Toyota NZ sales manager Steve Prangnell (above) reckons SUVs in the compact segment are “drab looking compared to our car.”
He’s talking about Toyota’s new C-HR, a look-at-me five-door designed under instruction from the big boss in Japan, company president and CEO Akio Toyoda.
It’s what Toyoda wants from his styling studios. He said it himself: “Cars that people want to own at first glance and want to keep driving once they’re behind the wheel.”
The C-HR (Compact-High Rider) is a five-door unlike anything Toyota has done before. Penmen from Toyota’s luxury nameplate Lexus have clearly pulled the design strings.
The curves and angles on the outside of the C-HR carry through to the inside, especially the sweep of the dashboard. That’s Lexus-like.
The touchscreen, centre console, instrument designs, material patterns … all correspond in a muted way to the car’s exterior cues, or so-called ‘diamond architecture.’ That’s Lexus-like too.
The C-HR was initially aimed at the European market. Something about Euro appreciation for the cut and thrust of the design. Other markets protested.
Hey, what about us? said Toyota NZ. It was allocated 350 C-HR models at first. But, like Oliver Twist, it wanted more. “We made a lot of noise,” said Prangnell.
Now Prangnell and his sales team have 850 to sell in 2017 and 1000 or so in 2018. Over a bite to eat and a beer they might admit that the stumbling block could be the car’s 1.2-litre engine, or rather convincing potential buyers that its 85kW/185Nm output on 95-octane petrol is enough oomph. More on that down the page.
What they won’t need to smooth-talk is the chassis and its allied dynamics. More on that down the page too. There are two C-HR variants, the front-wheel-drive at $37,990 and the slightly heavier four-wheel-drive at $39,990. The four-paw can send 50 per cent of drive to the rear wheels when needed.
Both vehicles get the same level of equipment, including Safety Sense, Toyota’s class-leading suite of electronic armour. It includes radar cruise control, a pre-crash safety system with autonomous emergency braking.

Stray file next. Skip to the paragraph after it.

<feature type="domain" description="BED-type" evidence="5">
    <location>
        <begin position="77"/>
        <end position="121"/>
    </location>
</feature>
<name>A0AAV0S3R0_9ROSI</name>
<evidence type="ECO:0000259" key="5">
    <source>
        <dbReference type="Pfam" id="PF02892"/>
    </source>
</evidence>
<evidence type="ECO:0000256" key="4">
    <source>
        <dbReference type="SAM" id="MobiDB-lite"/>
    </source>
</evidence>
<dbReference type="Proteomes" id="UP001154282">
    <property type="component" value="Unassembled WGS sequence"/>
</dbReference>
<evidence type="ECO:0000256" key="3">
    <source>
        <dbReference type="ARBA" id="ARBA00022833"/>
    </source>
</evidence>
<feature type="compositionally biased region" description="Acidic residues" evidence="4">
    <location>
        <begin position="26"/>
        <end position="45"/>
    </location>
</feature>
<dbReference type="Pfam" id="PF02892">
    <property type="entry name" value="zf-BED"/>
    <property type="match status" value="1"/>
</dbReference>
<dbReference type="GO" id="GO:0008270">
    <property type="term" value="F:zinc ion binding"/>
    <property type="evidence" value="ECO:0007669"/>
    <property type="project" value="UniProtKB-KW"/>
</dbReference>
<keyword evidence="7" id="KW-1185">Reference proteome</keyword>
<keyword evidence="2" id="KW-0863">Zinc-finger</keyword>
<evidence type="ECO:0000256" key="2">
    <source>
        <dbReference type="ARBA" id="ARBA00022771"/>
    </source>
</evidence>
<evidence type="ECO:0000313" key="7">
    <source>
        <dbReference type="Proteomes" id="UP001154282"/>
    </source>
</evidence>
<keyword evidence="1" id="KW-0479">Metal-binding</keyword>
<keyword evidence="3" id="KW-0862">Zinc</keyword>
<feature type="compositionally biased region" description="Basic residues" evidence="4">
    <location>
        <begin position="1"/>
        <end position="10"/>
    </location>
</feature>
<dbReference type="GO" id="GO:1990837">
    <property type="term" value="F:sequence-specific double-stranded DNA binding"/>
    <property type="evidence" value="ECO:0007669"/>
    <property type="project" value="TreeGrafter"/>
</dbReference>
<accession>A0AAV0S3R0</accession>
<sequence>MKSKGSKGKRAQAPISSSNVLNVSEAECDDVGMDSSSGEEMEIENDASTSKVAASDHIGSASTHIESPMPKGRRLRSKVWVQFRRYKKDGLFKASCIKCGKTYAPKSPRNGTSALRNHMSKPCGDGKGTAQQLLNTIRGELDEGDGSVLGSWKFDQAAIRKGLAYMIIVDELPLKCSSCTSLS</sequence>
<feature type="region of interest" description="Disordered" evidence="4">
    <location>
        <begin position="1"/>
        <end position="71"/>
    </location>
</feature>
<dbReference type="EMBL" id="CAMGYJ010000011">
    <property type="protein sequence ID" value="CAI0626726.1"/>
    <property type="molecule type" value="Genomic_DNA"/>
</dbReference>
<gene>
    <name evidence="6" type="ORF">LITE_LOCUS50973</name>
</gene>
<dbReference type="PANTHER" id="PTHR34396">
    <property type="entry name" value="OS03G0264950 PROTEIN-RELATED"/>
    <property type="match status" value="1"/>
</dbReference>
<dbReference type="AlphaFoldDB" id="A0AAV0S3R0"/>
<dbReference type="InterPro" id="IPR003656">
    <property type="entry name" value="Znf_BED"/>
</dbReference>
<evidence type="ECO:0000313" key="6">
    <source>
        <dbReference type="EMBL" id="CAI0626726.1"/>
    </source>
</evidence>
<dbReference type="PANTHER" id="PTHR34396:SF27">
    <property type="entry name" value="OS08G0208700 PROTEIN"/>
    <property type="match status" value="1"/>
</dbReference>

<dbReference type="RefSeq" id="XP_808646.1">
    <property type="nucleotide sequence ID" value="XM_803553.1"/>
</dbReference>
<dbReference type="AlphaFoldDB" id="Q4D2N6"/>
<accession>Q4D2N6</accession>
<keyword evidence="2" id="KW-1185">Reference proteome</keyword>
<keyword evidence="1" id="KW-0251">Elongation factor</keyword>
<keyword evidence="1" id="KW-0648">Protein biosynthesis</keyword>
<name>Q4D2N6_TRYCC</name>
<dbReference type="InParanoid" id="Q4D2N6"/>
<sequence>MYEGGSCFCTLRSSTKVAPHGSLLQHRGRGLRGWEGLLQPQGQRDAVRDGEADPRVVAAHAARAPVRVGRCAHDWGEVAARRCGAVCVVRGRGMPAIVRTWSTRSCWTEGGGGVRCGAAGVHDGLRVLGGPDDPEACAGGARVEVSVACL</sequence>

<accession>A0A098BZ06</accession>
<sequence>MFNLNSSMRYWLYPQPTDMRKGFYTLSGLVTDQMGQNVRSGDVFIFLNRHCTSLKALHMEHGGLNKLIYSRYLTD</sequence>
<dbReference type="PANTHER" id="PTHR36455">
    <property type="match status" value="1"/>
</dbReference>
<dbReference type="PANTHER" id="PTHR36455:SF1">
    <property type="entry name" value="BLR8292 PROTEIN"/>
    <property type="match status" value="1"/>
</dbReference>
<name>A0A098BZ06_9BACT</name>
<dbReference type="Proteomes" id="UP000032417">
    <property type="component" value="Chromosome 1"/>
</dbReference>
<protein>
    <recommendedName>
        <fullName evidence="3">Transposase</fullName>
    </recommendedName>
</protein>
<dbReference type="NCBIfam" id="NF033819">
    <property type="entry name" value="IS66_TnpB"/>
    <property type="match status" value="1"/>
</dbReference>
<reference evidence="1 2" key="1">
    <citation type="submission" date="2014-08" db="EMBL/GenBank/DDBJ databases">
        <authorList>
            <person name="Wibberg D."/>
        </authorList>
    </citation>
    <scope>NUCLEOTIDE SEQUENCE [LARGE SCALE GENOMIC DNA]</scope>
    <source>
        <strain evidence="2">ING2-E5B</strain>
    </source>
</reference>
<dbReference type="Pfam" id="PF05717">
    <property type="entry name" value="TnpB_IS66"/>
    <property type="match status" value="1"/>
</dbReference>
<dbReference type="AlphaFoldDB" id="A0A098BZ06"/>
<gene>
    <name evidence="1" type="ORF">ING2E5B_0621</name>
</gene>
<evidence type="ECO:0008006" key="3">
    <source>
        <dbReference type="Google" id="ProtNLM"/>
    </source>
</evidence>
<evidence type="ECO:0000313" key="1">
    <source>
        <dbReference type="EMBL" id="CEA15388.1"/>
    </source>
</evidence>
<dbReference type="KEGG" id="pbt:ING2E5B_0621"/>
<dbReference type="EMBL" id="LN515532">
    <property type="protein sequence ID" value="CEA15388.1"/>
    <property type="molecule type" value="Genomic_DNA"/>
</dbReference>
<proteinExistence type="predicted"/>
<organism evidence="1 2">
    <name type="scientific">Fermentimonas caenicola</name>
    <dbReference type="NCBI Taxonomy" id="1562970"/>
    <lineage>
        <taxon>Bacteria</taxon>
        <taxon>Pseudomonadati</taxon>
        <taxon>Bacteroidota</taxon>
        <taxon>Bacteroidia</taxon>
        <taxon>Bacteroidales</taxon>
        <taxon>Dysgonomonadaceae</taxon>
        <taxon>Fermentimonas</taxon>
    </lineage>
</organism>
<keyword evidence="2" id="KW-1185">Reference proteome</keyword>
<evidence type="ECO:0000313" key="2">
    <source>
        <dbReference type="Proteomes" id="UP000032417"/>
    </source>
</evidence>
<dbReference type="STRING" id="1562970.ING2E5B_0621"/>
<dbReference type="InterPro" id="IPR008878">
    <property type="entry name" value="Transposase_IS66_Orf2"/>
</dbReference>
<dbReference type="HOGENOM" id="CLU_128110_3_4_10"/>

The C-HR Prangnell is pictured with above is a dressed-up example. There are 55 bits and pieces in a palette of colours on the list of accessories, ranging from mix-and-match body kits to the practical roof rack and tow bar.
Underpinning the C-HR is the ‘C’ version of Toyota’s new global platform architecture (TNGA). The latest Prius uses a similar base; so will the new Corolla, due in 2018.
Suspension is by MacPherson struts up front and a wishbone set-up with trailing arms at the rear. MacPherson strut is one of the simplest, and cheapest, ways to keep the front end under control. A wishbone assembly is more complex but aids handling and ride quality.
And that’s where the C-HR shines. Front-drive or four-paw, it’s surefooted and accurate, insulating occupants while dealing with all sorts of surfaces in an accomplished and refined way. Its dynamic reach might put it at the top of the compact SUV class.
As for the engine, it’s adequate but largely uninspiring. It’s not exactly let down by its maximum 85kW, but to make the most of the excellent chassis on a spirited drive, it’s more enjoyable to give the four-cylinder its head and push it along in manual mode, matching ratio and revs.
But throwing the C-HR about is the exception. Under normal driving, the seven-step continuously variable transmission (CVT) responds to throttle inputs without undue flaring and makes use of the 185Nm from 1500rpm. Claimed town-and-around fuel use is 8 litres/100km, or 150 grams of CO2 per kilometre.
Toyota makes much of accessories and kitting out the C-HR “to enhance the athletic contours of the vehicle”. But there’s one thing can’t be changed and that’s the rear door handles integrated high into the bodywork. They are 1.4 metres off the ground. They might fit with the design of the car, but are they family functional?